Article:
The largest state arms production program in modern Russian history, for which 20 trillion rubles have been allocated from the federal budget over the past 10 years, has been scrapped.
In early November, Russian President Vladimir Putin instructed to rewrite the army's supply standards and bring them "in line with the real needs" of the armed forces. According to the list of Putin's assignments, the order must be implemented as soon as possible, i.e., by November 14. Prime Minister Mikhail Mishustin and Minister of Defense Sergei Shoigu were put in charge of this task.
De facto Putin has suspended the state armament program, the basic plan on the basis of which the military-industrial complex has been working for the last several years. A source close to the Ministry of Defense and a senior manager of a defense industry company told Vedomosti that the Plan ceased to be the document used for purchasing armaments and financing the military-industrial complex.
In fact, the development of the new SAP which was estimated at 22 trillion rubles has been suspended too, said one of the sources of the newspaper. The reason, according to him, is that it is necessary to "revise the priorities" based on the experience of the campaign in Ukraine.
Launched in the early 2010s and then expanded every five years, the state arms production program "ate" about two trillion rubles annually - two-thirds of the defense budget. According to the plan, by 2020 the army was supposed to receive divisions of Armata tanks, a new strategic bomber, 600 planes, and thousands of helicopters, while the share of modern weapons was supposed to grow to 70%.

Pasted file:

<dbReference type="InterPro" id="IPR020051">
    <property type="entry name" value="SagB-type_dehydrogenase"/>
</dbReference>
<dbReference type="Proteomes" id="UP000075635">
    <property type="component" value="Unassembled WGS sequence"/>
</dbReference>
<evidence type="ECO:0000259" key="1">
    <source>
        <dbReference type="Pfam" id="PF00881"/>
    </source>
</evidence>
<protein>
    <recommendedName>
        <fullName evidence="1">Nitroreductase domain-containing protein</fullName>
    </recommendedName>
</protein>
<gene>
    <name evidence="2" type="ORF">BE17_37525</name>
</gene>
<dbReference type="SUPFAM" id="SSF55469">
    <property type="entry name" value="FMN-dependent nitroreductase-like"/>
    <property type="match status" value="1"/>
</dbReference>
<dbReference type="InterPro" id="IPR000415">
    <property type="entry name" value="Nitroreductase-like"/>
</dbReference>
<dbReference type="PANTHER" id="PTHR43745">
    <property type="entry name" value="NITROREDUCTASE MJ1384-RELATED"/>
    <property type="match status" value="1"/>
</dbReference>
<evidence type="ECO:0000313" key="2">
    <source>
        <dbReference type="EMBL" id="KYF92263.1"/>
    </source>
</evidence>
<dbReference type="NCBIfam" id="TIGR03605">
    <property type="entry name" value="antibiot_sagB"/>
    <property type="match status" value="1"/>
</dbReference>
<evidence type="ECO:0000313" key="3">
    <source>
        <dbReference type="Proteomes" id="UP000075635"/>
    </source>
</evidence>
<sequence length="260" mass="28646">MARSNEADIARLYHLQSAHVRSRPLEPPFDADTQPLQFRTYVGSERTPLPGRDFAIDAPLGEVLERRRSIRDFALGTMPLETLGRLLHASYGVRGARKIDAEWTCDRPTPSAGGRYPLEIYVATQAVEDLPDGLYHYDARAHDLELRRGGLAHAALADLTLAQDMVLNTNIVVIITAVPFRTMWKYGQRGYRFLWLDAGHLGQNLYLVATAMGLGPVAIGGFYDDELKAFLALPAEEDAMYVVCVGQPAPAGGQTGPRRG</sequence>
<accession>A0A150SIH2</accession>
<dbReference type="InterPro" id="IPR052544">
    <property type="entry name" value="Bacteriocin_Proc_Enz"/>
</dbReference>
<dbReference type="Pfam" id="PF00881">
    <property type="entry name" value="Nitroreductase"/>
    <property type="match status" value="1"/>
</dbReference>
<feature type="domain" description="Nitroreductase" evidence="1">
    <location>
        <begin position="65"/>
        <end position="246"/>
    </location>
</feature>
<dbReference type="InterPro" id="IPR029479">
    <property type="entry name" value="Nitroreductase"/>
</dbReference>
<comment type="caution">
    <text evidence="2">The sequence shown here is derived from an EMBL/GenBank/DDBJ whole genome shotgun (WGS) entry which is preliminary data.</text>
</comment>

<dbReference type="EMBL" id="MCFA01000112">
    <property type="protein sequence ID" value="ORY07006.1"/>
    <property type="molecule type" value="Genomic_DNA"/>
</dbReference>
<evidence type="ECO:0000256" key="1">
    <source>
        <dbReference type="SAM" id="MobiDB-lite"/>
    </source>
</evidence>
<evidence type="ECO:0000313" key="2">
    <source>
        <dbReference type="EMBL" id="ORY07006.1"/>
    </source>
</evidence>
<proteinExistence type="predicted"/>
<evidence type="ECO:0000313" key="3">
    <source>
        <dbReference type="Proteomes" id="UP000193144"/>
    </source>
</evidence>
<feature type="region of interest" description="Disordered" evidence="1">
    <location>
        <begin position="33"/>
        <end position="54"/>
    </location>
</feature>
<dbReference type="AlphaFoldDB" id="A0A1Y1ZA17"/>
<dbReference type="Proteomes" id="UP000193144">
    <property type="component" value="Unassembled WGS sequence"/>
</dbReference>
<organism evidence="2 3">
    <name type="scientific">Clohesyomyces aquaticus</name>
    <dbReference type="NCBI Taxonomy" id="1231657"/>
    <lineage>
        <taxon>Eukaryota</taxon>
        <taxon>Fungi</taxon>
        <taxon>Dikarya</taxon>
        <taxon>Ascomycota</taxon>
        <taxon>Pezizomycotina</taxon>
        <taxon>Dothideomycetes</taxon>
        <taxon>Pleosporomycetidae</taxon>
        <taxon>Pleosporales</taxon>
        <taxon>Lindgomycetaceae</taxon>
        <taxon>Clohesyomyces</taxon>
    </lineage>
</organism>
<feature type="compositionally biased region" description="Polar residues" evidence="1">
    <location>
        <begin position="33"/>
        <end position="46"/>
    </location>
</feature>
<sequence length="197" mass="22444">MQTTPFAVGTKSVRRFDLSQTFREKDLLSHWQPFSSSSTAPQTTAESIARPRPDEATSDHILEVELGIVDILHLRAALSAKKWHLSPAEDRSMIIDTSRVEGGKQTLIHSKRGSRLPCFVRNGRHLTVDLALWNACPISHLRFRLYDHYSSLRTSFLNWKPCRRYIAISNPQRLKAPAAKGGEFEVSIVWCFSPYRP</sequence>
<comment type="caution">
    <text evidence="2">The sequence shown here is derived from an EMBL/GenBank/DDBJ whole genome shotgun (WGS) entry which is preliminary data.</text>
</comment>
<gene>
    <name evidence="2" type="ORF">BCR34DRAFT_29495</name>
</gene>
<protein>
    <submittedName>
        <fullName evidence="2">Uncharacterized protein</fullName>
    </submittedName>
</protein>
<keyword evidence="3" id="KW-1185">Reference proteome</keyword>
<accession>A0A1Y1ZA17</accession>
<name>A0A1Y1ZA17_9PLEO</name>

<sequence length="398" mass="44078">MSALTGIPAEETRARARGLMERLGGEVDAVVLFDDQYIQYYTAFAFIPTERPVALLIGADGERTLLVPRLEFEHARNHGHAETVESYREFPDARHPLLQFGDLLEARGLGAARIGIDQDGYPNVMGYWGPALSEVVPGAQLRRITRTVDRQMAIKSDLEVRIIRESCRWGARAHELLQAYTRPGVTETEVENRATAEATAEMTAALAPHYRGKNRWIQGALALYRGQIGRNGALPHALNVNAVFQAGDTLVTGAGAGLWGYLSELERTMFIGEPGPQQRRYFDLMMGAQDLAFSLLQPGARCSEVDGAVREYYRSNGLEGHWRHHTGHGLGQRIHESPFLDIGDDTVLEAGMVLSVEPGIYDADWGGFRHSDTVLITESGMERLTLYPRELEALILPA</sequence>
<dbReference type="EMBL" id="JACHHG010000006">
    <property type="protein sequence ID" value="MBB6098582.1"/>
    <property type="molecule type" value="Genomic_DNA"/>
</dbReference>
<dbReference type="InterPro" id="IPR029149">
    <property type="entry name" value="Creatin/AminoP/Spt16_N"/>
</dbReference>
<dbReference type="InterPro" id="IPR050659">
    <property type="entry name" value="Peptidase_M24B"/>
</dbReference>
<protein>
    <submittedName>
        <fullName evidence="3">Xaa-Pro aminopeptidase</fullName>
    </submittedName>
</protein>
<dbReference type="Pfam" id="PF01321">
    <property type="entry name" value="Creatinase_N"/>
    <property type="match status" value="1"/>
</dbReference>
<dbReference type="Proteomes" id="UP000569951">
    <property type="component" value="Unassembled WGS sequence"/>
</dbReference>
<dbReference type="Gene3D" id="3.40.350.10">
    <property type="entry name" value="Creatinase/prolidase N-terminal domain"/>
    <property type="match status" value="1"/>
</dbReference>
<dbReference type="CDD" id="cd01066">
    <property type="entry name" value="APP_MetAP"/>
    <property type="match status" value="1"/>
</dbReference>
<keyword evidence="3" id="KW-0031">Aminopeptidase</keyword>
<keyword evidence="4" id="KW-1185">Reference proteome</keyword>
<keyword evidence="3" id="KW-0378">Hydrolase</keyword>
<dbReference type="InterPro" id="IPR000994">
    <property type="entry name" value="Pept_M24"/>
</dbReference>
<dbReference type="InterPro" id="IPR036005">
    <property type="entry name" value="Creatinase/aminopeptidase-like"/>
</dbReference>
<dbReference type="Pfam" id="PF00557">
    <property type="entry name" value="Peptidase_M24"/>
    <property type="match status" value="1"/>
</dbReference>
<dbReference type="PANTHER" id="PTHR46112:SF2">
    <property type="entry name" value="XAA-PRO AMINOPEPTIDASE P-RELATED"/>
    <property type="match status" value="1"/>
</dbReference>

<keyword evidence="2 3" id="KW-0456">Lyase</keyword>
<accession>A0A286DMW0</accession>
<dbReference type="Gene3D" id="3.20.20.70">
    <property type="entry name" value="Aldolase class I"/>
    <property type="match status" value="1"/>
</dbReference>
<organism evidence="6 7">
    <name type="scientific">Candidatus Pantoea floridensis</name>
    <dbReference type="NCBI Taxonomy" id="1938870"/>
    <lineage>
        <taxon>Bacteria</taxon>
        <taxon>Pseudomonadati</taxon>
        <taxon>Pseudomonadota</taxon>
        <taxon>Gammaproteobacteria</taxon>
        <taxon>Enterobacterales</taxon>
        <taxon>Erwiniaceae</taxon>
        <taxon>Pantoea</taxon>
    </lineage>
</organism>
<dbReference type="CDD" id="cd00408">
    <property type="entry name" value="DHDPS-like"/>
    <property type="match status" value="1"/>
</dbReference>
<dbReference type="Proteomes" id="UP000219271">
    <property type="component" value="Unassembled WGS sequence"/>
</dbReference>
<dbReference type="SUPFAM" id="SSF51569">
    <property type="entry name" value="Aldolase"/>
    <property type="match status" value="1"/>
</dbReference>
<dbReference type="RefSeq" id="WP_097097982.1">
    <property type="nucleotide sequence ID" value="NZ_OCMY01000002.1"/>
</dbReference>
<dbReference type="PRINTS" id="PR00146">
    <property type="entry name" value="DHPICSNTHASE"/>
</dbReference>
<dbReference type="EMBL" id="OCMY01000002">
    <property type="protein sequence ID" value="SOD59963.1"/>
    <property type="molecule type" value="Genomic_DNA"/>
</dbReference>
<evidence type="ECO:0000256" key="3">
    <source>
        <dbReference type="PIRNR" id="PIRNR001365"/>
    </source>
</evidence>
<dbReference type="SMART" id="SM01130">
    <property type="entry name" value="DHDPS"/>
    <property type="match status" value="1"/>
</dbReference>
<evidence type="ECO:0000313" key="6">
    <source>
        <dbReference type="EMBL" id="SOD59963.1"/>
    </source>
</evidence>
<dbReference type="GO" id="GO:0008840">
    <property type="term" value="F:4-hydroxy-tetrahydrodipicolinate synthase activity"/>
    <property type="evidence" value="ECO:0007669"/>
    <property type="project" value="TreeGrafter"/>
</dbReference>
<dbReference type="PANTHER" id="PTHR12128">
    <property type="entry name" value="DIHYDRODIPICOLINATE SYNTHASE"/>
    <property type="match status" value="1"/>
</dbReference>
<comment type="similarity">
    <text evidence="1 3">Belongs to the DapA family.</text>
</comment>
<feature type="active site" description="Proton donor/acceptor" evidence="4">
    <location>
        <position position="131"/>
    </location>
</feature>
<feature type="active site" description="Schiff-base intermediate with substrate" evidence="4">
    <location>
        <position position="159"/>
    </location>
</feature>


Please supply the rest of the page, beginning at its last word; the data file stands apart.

But the Russian army entered Ukraine with old equipment, paper maps, and exhausted its supply of high-precision missiles in a matter of months. After mass mobilization, it was forced to hand out World War II equipment to untrained soldiers. The Kremlin had to turn to Iran and North Korea for weapons, and Belarus for uniforms for the military. But even that was not enough: after the mass mobilization, the Defense Ministry was forced to hand out World War II-era equipment to untrained soldiers. Contrary to U.S. intelligence predictions that Kiev could fall in three days, Russian troops were on the verge of a fiasco, surrendering half of the conquered territories, including Kharkov Oblast and Kherson, by early November.
The Russian military-industrial complex is now no longer capable of producing and maintaining "critical equipment for operations in Ukraine," U.S. Deputy Treasury Secretary Wally Adeyemo said Oct. 14.
The military-industrial complex has been hit by Western sanctions that have cut off factories from high-tech goods. The most deplorable situation is in the Russian microelectronics industry, where components for the production of weapons are almost non-existent, Adeyemo said.
Translated with www.DeepL.com/Translator (free version)